October 25, 2006

Tiger by the tail

In the November/December 2006 issue of Russian Life, we have an interesting article about recent events in Kondopoga, by Russian security expert Marina Latysheva. In the article, Latysheva asserts that certain persons of influence may have sought to exploit the events in Kondopoga. The conflict was not an ethnic backlash at all, Latysheva said, but all about local residents' battling against a troublesome local organized crime grouping. Nonetheless, right-wing extremist groups headed for the northern outpost and sought to rile up locals with a wave of anti-Caucasian demonstrations and violence. This lead to hand-wringing about a "rise of fascism" in Russia and a need to struggle against it -- which will be a central theme in the upcoming elections, Latysheva said.

This was an interesting interpretation, and one which was both credible and unique, which is why we ran it.

Then, a few days after we went to press with this issue, the venerable Economist magazine published a story on the Russia/Georgia spat that echoed the same themes. We quote at length:

"This row comes as anxiety mounts over the question of the succession to Mr Putin when his second (and supposedly final) presidential term ends in 2008. A foreign threat, even a bogus one, will help keep the electorate pliant, whatever the Kremlin decides to do.

"This scaremongering is matched by the Kremlin's shifting stance towards xenophobic nationalism, already starkly manifest in a plague of racist murders by skinheads (often un- or under-punished). An anti-Caucasian riot in Kondopoga in northern Russia last month was what once would have been called a pogrom.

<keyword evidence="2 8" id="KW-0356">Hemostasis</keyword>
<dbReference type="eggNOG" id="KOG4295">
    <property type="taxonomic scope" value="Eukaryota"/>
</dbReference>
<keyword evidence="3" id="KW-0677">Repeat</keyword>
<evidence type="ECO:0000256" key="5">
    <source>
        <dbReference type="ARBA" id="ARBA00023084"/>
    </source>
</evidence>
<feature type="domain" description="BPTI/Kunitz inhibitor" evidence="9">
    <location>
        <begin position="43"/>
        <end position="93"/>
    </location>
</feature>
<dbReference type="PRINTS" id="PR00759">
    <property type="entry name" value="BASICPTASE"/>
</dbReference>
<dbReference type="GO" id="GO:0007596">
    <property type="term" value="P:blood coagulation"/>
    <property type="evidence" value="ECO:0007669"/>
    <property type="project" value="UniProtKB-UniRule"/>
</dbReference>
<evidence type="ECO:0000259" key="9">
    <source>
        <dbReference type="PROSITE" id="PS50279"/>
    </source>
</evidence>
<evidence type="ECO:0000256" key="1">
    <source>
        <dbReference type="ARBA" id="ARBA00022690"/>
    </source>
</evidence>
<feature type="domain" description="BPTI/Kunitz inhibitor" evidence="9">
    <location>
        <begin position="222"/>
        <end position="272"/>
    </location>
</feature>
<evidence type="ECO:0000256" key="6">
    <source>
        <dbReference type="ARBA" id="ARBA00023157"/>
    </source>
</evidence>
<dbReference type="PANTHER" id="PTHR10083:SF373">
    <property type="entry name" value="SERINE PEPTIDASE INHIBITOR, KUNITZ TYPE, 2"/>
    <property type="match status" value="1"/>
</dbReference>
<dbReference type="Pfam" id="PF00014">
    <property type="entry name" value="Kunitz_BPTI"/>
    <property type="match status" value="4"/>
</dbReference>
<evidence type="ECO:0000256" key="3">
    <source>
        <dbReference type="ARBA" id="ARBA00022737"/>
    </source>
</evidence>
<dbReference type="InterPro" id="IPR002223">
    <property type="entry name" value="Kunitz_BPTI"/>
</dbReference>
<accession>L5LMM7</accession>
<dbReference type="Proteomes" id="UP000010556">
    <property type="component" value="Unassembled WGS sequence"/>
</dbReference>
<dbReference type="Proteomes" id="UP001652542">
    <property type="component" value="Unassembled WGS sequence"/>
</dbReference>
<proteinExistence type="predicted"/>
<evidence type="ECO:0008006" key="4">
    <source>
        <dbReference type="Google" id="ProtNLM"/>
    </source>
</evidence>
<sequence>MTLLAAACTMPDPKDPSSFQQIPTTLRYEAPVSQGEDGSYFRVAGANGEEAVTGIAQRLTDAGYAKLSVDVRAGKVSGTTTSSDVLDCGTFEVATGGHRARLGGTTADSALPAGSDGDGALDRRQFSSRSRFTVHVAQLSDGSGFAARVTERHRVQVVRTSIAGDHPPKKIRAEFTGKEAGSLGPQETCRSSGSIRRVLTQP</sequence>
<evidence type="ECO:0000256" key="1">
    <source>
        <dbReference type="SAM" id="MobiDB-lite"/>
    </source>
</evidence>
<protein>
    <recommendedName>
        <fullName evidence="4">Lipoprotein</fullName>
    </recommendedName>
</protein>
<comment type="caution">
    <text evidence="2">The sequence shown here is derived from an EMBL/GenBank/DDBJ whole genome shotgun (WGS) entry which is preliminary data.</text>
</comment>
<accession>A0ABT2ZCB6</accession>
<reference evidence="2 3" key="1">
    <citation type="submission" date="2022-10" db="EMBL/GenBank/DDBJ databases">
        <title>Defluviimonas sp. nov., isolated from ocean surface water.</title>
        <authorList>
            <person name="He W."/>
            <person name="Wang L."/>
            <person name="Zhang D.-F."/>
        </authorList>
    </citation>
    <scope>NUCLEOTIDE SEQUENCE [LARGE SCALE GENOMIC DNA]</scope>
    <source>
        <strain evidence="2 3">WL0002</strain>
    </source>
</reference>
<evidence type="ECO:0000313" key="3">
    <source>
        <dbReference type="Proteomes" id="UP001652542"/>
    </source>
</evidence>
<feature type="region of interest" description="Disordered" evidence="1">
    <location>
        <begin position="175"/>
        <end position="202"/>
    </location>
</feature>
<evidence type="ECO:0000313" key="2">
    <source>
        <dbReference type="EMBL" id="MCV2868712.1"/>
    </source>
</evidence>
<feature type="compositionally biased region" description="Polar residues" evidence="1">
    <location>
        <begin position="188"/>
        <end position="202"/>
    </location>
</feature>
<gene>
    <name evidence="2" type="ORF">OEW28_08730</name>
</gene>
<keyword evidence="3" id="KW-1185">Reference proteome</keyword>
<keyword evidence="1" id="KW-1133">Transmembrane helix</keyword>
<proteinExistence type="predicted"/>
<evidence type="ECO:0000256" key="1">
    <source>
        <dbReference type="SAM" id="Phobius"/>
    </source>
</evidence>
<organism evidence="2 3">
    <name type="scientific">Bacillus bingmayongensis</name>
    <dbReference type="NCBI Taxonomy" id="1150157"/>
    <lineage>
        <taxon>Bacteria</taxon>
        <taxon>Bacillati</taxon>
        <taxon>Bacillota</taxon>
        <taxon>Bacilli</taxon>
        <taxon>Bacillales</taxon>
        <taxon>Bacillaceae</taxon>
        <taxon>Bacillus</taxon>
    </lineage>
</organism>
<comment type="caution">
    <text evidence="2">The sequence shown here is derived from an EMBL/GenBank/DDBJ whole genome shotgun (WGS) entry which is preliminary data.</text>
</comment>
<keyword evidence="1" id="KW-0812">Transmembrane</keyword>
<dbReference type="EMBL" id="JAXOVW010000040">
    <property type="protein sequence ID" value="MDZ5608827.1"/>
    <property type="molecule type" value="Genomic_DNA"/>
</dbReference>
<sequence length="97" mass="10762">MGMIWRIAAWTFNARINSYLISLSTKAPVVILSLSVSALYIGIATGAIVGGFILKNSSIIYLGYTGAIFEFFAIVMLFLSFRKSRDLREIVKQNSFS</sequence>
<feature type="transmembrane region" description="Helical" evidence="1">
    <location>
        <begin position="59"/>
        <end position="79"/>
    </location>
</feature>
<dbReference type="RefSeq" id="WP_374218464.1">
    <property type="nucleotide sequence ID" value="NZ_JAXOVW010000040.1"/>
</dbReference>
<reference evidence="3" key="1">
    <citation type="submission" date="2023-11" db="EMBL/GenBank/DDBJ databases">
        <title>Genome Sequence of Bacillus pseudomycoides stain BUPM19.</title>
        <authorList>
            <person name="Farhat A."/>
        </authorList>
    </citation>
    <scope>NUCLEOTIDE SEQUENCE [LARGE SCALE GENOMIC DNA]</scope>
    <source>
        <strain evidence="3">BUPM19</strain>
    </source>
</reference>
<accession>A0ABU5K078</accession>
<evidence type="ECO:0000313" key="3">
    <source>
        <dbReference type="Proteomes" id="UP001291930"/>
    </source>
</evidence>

"Until recently, the Kremlin has tried to â??ride the tigerâ? of extreme nationalism, as Dmitri Trenin, of the Carnegie think-tank in Moscow, puts it, through a risky double strategy: portraying itself as a bulwark against extremism, but also trying to harness nationalist instincts for its own ends. It is widely thought to have created the nationalist Motherland party to siphon votes away from the Communists. (Motherland is now being merged with two other parties into what will become the main â??oppositionâ?â??almost certainly a completely loyal one). Mr Putin seems now to be giving the tiger freer rein....

"Russia's huge size and troubled history make any comparisons risky. Yet some see historical parallels in present trends. Yegor Gaidar, a former prime minister, draws an analogy with inter-war Germany, which like post-Soviet Russia experienced economic chaos, then a period of stabilisation in which post-imperial nostalgia took hold. Vladimir Ryzhkov, one of the few remaining independent parliamentarians, worries that Mr Putin seems to be switching from an imperial idea of Russia towards one more resembling a â??Reichâ?.

"History also offers a term to describe the direction in which Russia sometimes seems to be heading: a word that captures the paranoia and self-confidence, lawlessness and authoritarianism, populism and intolerance, and economic and political nationalism that now characterise Mr Putin's administration. It is an over-used word, and a controversial one, especially in Russia. It is not there yet, but Russia sometimes seems to be heading towards fascism."

Scary thoughts indeed.

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